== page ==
I'll be honest. Robert Zubrin has been - in a non-professional sense - a colleague for a decade. Both of us are involved in the Mars Society (albeit in different parts of the world) and I've admired the way he has evangelised - and made very human - the ideal of manned missions to Mars.

Given his expertise in the field of Martian exploration, including his ground-breaking, co-authored proposal for "low cost", and "safe" human missions to Mars (called Mars Direct), any novel of his on the subject would, one would hope, cast the pros and cons of a mission and the hard reality of all that it entails, a gripping read.

Unfortunately, I've got to say, this is far from the case.

Almost everything that makes a human mission to Mars such a wondrous prospect - and potentially the greatest _international_ activity the world will likely undertake this century is subsumed in a highly-contrived plot of sabotage, shallow political point-scoring, paper-thin characters and the author's own right-wing bias.

The book opens solidly enough: an emergency prior to the good ship Beagle arriving on Mars that must be overcome - one of a series of events that can only be the work of - shock horror! - a saboteur among the crew.

It's then downhill from here.

I could have lived with the story if the characters were at least fleshed out - or even internally consistent. Sadly, this is not the case. Zubrin is rather well-known for pooh-poohing the psychological aspects of long duration crew selection; and it is fairly evident this bias is carried over to the crew of the Beagle. None of whom appears to have undergone any psych evaluations by NASA at any time in their training to ascertain whether they are fit enough to go on the mission, or are in any way compatible.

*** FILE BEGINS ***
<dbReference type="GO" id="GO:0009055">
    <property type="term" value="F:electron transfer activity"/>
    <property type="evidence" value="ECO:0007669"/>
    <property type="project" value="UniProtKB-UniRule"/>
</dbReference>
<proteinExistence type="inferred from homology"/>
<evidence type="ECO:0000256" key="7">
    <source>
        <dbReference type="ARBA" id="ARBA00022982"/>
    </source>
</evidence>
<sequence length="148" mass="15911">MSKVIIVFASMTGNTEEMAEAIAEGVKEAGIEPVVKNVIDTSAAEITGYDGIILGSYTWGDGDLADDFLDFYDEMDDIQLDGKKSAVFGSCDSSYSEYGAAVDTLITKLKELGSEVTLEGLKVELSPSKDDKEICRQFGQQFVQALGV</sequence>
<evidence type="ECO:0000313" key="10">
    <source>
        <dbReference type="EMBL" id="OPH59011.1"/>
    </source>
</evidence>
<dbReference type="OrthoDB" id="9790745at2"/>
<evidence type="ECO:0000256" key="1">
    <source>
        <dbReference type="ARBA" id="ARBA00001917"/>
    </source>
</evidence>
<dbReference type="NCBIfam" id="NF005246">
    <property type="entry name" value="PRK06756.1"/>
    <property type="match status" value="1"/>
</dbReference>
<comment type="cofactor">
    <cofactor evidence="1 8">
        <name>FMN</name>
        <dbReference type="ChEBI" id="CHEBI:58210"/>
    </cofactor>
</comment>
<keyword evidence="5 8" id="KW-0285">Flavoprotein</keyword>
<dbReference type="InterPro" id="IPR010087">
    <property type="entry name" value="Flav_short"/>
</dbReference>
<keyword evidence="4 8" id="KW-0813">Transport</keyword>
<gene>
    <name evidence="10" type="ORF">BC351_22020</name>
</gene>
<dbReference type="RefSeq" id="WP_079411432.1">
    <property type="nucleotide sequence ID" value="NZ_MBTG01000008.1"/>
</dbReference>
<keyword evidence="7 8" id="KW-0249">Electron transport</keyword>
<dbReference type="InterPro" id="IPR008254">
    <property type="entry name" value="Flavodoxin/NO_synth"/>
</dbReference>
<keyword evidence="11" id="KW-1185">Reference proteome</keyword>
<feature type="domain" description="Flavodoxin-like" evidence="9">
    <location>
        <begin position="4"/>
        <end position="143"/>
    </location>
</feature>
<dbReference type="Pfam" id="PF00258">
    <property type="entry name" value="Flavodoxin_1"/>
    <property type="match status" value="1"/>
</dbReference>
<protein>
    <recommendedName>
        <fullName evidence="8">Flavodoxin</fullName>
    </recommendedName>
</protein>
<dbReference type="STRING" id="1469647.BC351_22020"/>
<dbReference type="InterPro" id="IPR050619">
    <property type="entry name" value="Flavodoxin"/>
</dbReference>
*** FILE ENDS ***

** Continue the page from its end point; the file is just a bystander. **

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0 of 1 people found the following review helpful By Naser Jamel on 7 May 2013
Format: Hardcover Verified Purchase
I like it because the story seems as if it really happened, no much odd fantasy, and such a science fiction I like most
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1 of 12 people found the following review helpful By Ashtar Command on 12 Nov. 2011
Format: Mass Market Paperback
As His Holiness A.C. Bhaktivedanta Swami Prabhupadha has pointed out, nobody can go to Mars except devotees of the International Society for Krishna Consciousness (ISKCON). The author of this book cannot go. That's simply a fact. One cannot reach other planets without spiritual preparation. Robert Zubrin and the Mars Society might whine about it for as long as they care, but they lack the inner qualifications. They'll never reach Mars.

Nor have we been to the Moon. The Moon landing was a hoax, perpetrated by the New York Post in association with Hollywood, Bollywood, Nittywood and one "Buzz" Aldrin (actually a nephew of recently deposed Libyan strongman Muammar Gaddafi). Swami Prabhupada exposed the Moon landing hoax already in 1968, over the objections of faint-hearted gurus and assorted hippies and libertarian "space cadets".

Yeah, you can whine about this too, Mr. Zubrin, but the facts remain. Lord Krishna stopped humanity from reaching the Moon.

Besides, what on Earth (pun intended) do we want to do on Mars anyway? Let's all go down in lotus position at the shores of Goa, smoke some hash, and meditate like crazy to the sound of the Great AUM. Then we'll eventually reach Mars, but beyond that, we'll find the Atman, not to mention the groves where the Lord plays his transcendental flute and dances with Radha and the cow-herd girls. Really, who needs Mars anyway? It's just a big, red rock suspended in a vacuum.

The inner journey is clearly more important.